Rescue efforts are underway for dozens of whales beached along an Australia coast

Rescue efforts are being made to save dozens of pilot whales that have been beached along a coast in Western Australia, though over 50 whales have already perished.

The incident: Nearly 100 long-finned pilot whales stranded themselves on Tuesday near the city of Albany, giving cause for concern as they increasingly moved closer to the shore.
* By the afternoon, a large stretch of the shoreline was covered in beached whales.

The rescue efforts: Volunteers along with officials from the Department of Biodiversity, Conservation and Attractions are working to get the surviving whales back into the water and encourage them to swim away.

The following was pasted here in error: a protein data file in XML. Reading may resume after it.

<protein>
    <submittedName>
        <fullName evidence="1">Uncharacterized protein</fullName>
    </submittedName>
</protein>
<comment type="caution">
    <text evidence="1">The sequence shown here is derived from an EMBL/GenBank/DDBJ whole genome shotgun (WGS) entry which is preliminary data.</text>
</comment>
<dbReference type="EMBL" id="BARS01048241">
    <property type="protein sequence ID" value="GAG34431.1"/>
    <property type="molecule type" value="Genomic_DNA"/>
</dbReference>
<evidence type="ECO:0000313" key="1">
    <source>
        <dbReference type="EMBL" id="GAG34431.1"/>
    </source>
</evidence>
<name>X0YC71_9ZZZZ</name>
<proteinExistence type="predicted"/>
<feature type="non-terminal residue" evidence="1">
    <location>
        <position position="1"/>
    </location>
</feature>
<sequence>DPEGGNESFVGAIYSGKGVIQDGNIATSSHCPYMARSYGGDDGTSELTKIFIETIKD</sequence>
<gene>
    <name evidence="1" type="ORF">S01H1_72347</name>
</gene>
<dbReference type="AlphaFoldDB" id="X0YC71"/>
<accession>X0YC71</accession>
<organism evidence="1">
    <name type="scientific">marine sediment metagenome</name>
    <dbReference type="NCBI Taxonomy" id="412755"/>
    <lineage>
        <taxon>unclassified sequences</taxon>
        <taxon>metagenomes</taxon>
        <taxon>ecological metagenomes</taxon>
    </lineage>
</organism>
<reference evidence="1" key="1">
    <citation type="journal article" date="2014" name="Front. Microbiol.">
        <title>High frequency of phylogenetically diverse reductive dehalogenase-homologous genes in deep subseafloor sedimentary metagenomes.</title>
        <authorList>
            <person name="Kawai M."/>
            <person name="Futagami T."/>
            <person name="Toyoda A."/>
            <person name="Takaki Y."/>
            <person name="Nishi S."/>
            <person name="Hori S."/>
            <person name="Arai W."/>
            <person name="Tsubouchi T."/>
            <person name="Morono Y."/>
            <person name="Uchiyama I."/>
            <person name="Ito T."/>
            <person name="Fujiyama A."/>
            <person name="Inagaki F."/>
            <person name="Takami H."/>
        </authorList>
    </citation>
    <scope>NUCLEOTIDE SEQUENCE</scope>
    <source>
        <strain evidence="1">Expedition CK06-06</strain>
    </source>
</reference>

* The rescue team includes veterinarians from Perth Zoo and marine fauna experts.
* They are using specialized equipment, including vessels and slings.
* A large number of volunteers also came forward to help, to the point that officials said they had enough registered volunteers and urged the public to stay away from the beach.

Previous incidents: This occurrence reminds of similar incidents, where in September, around 200 whales died after stranding themselves on the remote west coast of Tasmania and in the following month, nearly 500 pilot whales died after stranding themselves on two remote beaches in New Zealand.

Interesting behaviors: Wildlife experts have suggested that this unusual behavior could be an indicator of stress or illness within the pod and the stranding could be because of disorientation, even though the exact reasons remain unclear.
* Pilot whales are highly social animals and often maintain close relationships with their pods throughout their lives.
* They often exhibit a “follow-the-leader” type mentality which could lead to mass strandings

View original article on NPR

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